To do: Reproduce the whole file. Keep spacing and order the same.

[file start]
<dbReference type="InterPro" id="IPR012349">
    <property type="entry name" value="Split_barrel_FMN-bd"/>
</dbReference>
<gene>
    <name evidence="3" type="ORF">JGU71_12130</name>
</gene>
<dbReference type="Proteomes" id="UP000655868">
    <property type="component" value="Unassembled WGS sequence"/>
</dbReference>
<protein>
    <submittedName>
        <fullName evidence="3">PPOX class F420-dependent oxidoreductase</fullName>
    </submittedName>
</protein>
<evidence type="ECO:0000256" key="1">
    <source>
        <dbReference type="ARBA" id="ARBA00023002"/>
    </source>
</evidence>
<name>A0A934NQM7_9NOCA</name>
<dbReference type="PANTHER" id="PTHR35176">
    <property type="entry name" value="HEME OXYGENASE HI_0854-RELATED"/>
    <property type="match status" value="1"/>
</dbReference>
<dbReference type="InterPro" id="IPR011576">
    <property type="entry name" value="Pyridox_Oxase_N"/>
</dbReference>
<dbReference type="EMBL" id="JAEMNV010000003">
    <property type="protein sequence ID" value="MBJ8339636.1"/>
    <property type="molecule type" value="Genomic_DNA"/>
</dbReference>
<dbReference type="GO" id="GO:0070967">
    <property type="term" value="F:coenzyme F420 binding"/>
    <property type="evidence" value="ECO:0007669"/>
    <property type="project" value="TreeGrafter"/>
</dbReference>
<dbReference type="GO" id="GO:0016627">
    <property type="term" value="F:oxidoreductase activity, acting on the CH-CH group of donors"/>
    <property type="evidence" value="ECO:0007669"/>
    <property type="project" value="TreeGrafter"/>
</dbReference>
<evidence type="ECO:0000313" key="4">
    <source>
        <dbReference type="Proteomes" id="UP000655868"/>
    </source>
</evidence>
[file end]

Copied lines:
<dbReference type="InterPro" id="IPR012349">
    <property type="entry name" value="Split_barrel_FMN-bd"/>
</dbReference>
<gene>
    <name evidence="3" type="ORF">JGU71_12130</name>
</gene>
<dbReference type="Proteomes" id="UP000655868">
    <property type="component" value="Unassembled WGS sequence"/>
</dbReference>
<protein>
    <submittedName>
        <fullName evidence="3">PPOX class F420-dependent oxidoreductase</fullName>
    </submittedName>
</protein>
<evidence type="ECO:0000256" key="1">
    <source>
        <dbReference type="ARBA" id="ARBA00023002"/>
    </source>
</evidence>
<name>A0A934NQM7_9NOCA</name>
<dbReference type="PANTHER" id="PTHR35176">
    <property type="entry name" value="HEME OXYGENASE HI_0854-RELATED"/>
    <property type="match status" value="1"/>
</dbReference>
<dbReference type="InterPro" id="IPR011576">
    <property type="entry name" value="Pyridox_Oxase_N"/>
</dbReference>
<dbReference type="EMBL" id="JAEMNV010000003">
    <property type="protein sequence ID" value="MBJ8339636.1"/>
    <property type="molecule type" value="Genomic_DNA"/>
</dbReference>
<dbReference type="GO" id="GO:0070967">
    <property type="term" value="F:coenzyme F420 binding"/>
    <property type="evidence" value="ECO:0007669"/>
    <property type="project" value="TreeGrafter"/>
</dbReference>
<dbReference type="GO" id="GO:0016627">
    <property type="term" value="F:oxidoreductase activity, acting on the CH-CH group of donors"/>
    <property type="evidence" value="ECO:0007669"/>
    <property type="project" value="TreeGrafter"/>
</dbReference>
<evidence type="ECO:0000313" key="4">
    <source>
        <dbReference type="Proteomes" id="UP000655868"/>
    </source>
</evidence>